Questions linger for Steamboat Nordic combined athletes
With the World Cup qualifying period complete, it would make sense for things to be coming into focus in terms of who will be in and who will be out for the United States in Nordic combined at the looming 2018 Winter Olympics.
Not quite. In fact, midway through the qualifying period’s final weekend, things may have grown foggier.
Four American athletes competed Saturday in France at the final individual World Cup of the season scheduled before the U.S. will announce the four Olympic athletes. Their performance — along with that of another athlete on the Continental Cup — didn’t do anything to clear up the big question.
The only confirmed member of the U.S. contingent is Steamboat Springs veteran Olympian Bryan Fletcher, who earned a trip to his second Olympics with a win in the U.S. Olympic Team Trials last month in Park City, Utah. He had the weekend off.
Any top-30 finish on the World Cup by any other athlete would have effectively locked in a spot next to Fletcher, but none of the other six athletes who’ve had starts on that circuit have achieved that mark.
Saturday, Wisconsin 19-year old Ben Loomis finished 37th, about 23 seconds off that 30th-place finish but still the best World Cup finish of his career. Park City, Utah’s Stephen Schumann was 45th and Steamboat Springs skier Ben Berend 46th.
Steamboat Springs skier Jasper Good missed qualifying for the event after placing 51st in the provisional jumping round when only the top-50 skiers advanced.
Somewhere north of that foursome, competing in Rena, Norway, Steamboat Springs skier Taylor Fletcher had perhaps his best result of the season, placing fourth on the Continental Cup.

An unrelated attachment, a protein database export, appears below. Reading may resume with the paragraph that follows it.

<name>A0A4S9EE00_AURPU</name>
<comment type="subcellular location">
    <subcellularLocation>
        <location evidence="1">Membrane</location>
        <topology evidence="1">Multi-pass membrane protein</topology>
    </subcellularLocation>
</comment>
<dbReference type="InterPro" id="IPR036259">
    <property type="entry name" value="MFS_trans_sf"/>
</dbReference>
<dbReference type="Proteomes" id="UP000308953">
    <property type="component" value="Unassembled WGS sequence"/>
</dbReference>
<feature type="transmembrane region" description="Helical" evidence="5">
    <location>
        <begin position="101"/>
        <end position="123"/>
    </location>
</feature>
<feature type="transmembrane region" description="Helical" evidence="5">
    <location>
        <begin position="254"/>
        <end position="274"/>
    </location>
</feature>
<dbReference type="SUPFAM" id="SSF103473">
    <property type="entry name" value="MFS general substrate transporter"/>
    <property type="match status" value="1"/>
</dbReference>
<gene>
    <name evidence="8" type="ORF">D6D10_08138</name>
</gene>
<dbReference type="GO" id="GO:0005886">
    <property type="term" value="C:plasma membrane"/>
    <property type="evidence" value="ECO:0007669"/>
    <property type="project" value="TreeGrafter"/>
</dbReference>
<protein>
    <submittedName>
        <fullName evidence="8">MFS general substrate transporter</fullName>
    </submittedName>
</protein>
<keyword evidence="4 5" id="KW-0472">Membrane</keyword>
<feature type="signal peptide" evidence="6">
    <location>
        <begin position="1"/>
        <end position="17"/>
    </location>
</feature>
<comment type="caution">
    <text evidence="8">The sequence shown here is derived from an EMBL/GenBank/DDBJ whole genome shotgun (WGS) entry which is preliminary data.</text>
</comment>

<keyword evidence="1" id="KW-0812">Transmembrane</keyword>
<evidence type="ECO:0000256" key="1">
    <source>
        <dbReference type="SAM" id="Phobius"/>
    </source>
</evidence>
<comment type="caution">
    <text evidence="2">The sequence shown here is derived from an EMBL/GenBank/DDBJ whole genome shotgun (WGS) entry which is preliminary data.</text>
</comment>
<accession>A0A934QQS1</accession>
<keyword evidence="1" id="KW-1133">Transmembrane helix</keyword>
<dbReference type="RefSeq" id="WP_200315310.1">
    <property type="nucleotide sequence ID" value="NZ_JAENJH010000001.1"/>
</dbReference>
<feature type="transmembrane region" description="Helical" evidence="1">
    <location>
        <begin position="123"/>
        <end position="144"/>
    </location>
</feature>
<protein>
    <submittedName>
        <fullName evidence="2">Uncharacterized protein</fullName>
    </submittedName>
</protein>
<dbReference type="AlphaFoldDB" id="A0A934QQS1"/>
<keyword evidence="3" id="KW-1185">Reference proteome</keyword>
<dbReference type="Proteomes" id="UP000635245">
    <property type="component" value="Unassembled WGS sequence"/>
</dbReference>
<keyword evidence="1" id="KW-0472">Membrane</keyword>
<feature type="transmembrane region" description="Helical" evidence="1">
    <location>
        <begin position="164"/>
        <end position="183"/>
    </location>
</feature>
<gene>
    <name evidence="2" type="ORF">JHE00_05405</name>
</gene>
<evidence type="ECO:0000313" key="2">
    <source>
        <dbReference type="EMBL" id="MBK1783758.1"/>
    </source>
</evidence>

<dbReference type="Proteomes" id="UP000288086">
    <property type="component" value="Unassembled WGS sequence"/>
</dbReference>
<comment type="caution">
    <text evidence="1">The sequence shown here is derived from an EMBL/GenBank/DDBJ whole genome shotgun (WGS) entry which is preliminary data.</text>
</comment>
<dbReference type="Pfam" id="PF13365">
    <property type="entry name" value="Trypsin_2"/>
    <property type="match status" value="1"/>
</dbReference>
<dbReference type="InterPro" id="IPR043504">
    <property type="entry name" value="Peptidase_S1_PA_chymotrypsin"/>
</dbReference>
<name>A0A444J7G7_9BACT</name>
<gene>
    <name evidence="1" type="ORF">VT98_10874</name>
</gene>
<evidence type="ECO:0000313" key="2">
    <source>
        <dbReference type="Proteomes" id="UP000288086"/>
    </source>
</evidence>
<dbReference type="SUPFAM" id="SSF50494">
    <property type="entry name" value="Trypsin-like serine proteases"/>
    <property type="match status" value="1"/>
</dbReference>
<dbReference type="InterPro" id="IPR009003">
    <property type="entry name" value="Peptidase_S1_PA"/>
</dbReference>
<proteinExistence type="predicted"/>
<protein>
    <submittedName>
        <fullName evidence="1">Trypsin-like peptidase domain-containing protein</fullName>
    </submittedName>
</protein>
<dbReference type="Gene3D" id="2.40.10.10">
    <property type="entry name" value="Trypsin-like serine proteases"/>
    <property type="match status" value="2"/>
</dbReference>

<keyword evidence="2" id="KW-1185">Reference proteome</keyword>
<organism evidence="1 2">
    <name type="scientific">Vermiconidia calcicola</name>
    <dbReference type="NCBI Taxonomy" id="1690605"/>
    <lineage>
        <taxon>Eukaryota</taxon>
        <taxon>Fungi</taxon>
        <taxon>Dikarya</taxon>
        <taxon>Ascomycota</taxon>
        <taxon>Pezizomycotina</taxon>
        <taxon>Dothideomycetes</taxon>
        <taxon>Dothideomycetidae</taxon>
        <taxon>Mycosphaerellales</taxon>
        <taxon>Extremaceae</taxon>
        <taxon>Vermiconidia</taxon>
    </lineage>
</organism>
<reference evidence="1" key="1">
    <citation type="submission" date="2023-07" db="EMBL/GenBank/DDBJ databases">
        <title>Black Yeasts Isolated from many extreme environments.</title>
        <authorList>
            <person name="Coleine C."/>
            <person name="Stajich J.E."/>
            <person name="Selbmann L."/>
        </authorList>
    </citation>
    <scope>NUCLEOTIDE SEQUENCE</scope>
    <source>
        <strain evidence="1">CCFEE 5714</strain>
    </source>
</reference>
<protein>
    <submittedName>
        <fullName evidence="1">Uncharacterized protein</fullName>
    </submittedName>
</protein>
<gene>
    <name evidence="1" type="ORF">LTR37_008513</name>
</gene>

Adam Loomis, from Wisconsin but with ties to Steamboat, was 33rd, Steamboat skier Grant Andrews 41st and Park City’s Jared Schumate 43rd.
Another World Cup event awaits Sunday, though it’s a team relay and unlikely to factor into any considerations for making the Olympic team. Those skiers on the Continental Cup do have one last chance to bulk up their resume with a final individual event in Norway.
Down to the last race
What’s it all mean for Olympic qualifying? It’s not clear.
Coach Martin Bayer said in the summer choosing the team would be a matter of facts and figures, but different skiers have had different opportunities to score points on different circuits.
Fletcher, for instance, has struggled mightily at the World Cup and been unable to make that top-30 mark and score points, often because his jumping has kept him out of the competitions entirely. But, he’s raced just once at the Continental Cup level, and in that race, Saturday’s, recorded the best U.S. result on that tour this year, scoring 50 points. (One World Cup point is worth an infinite number of Continental Cup points in terms of world ranking.)
Fletcher also has the best World Cup result of the year apart from Bryan Fletcher’s, a 34th-place finish last month.
Is that evidence enough to earn him a trip to his third Olympics, or will the team end up filled with young up-and-coming skiers for whom the experience could be a building block to future Olympic success? Among that group, Ben Loomis has likely locked up a spot with consistent Continental Cup results. Good is next, also having logged a string of strong results on that circuit, and Berend is close behind him on the strength of several big performances last weekend.
Another top result in Sunday’s Continental Cup race could propel Taylor Fletcher past both Good and Berend in terms of Continental Cup points and mix things up even more.
The team will be announced early this coming week.
The graduates of Vail Mountain School’s class of 2019 will be off to far-flung destinations next fall, set to enter college in one of 16 different states or explore the world on a gap year. One grad is even attending college in Canada.